The Web of Life (60) Plant Physical Properties


Strength and pliability/stiffness come from an intricate combination of cellular microstructures: cell wall material composition, the spatial dimensions of the cell wall, the number of cell wall layers, cell density distribution, and the arrangement of cellulose fibers in the layers. Fibrils of cells are precisely arranged on a layered basis to achieve the desired properties, which can vary widely.


Parenchyma is the most common and versatile ground tissue in plants, found in almost all major parts of higher plants. Parenchyma has thin and flexible cell walls, with only a primary layer, comprised of riotously arranged cellulose fibers reinforcing a matrix of hemicellulose, pectin, and glycoproteins. Parenchyma cells have no lignin.

When first produced, parenchyma cells are spherical. But when packed together, their arrangement becomes polygonal, commonly with 14 sides.

Mature parenchyma cells can divide long after being produced by meristem. When a cutting (stem segment) is induced to grow, it is the parenchyma cells that begin dividing and give rise to new roots. When a plant is wounded, the ability of mature parenchyma to multiply is particularly important to tissue repair.

Parenchyma tend to have large vacuoles, which store various secretions, including grains of starch, oils, and secondary metabolites.

Cells which contain chloroplasts, such as leaves, are collectively termed chlorenchyma tissue. Chlorenchyma primarily performs photosynthesis, whereas other parenchyma mostly store food and water.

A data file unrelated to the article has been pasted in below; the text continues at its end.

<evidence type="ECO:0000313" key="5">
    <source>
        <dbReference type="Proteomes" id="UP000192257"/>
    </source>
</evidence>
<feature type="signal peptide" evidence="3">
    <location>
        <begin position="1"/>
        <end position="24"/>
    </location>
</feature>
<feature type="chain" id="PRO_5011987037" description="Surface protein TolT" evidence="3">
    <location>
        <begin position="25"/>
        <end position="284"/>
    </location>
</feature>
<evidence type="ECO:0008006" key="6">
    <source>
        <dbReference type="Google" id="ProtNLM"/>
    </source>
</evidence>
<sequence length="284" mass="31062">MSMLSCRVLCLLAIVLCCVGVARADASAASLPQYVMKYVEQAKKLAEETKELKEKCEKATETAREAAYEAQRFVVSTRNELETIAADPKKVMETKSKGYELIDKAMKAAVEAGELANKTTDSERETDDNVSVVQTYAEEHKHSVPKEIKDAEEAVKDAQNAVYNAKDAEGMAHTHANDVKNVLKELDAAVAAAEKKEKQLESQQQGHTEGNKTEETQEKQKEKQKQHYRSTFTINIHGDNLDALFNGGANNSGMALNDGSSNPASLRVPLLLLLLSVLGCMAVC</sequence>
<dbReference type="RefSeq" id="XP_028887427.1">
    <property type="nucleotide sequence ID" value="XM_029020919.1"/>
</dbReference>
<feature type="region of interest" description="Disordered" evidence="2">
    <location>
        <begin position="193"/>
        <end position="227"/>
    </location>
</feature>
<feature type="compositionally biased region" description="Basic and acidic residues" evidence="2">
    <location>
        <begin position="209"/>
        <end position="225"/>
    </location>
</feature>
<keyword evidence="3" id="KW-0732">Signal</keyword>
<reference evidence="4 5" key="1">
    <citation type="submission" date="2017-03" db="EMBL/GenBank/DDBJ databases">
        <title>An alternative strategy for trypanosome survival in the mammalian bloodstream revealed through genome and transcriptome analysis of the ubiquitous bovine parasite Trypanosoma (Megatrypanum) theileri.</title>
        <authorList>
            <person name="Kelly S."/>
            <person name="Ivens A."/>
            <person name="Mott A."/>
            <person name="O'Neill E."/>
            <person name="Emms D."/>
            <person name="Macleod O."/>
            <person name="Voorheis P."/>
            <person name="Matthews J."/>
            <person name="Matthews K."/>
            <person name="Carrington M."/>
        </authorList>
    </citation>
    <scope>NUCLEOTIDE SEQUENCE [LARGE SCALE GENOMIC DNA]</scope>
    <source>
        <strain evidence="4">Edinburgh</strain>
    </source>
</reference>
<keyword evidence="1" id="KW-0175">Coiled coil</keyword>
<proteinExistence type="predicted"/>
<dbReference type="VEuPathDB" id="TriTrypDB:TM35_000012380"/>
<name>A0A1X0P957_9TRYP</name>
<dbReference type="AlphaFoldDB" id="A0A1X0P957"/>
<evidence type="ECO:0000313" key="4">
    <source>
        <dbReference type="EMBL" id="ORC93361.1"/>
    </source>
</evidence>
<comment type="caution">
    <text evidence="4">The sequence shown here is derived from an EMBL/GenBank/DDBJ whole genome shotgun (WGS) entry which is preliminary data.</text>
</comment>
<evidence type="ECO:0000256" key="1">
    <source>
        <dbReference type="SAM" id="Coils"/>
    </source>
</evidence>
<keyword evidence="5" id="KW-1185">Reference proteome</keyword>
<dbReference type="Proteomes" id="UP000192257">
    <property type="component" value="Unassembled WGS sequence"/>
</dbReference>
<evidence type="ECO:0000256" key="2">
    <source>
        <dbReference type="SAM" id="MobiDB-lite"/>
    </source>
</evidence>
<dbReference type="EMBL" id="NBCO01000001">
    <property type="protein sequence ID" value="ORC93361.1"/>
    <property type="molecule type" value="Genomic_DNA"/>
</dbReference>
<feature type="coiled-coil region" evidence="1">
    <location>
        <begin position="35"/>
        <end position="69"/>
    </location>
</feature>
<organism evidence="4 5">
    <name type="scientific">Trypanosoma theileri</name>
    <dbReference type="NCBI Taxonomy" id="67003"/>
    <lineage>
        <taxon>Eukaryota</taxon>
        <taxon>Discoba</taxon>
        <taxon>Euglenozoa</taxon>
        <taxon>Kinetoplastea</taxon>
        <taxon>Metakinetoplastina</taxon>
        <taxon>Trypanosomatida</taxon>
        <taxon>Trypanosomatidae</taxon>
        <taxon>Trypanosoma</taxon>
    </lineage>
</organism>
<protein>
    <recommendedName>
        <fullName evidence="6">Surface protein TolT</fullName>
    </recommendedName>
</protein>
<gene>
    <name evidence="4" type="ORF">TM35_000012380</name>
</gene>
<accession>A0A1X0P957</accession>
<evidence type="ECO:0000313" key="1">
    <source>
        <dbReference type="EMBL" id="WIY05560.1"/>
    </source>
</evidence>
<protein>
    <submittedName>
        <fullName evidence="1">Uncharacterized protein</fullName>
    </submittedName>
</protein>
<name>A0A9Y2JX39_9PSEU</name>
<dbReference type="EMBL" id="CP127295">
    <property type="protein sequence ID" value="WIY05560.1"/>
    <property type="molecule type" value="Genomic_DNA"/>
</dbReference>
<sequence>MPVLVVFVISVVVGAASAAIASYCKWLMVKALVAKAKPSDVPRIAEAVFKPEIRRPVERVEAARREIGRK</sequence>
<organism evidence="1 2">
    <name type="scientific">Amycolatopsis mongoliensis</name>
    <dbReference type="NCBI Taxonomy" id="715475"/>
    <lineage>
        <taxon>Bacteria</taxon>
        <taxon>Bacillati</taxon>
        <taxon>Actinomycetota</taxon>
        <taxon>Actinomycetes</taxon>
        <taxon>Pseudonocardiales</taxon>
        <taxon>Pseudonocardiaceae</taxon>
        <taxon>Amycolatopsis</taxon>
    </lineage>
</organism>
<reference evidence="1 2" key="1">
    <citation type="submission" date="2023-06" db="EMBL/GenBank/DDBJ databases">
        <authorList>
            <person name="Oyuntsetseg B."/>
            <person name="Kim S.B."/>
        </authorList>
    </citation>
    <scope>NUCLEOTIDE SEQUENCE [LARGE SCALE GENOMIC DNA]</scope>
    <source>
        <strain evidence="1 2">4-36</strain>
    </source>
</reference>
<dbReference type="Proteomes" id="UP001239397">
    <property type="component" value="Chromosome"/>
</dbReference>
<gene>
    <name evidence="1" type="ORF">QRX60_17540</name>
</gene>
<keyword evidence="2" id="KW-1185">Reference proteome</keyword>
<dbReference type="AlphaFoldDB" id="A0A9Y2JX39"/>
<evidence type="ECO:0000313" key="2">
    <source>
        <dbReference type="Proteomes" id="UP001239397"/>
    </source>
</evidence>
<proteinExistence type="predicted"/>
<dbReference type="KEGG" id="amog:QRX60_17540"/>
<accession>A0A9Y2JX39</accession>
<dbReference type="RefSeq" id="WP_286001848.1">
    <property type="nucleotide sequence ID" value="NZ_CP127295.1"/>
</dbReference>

A transfer cell is a parenchyma cell that is stretched so that the surface area of the plasma membrane is greatly increased. Transfer cells deliver nectar in flowers. In carnivorous plants, they transfer dissolved matter between cells.

Parenchyma cells can have a long life. For instance, cacti cells may live over a century.


The parenchyma tissues that comprise fruits and vegetables are the least stiff, and at the low end of tensile strength. In contrast, the wood of desert palms is made of cells that are 1,000 times as strong and 100,000 times stiffer.

Wood cells are organized in a honeycomb pattern. Cell walls comprise a large portion of the cell; hence wood’s stiffness and strength.

Woody trees grow in diameter over time. In contrast, palm trees, such as coconut trees, maintain a diameter throughout life.

As a palm stem grows in height, the thickness of cell walls increases to support the extra weight. Cell walls are thickest at the base and periphery of stems, where bending stresses are the greatest.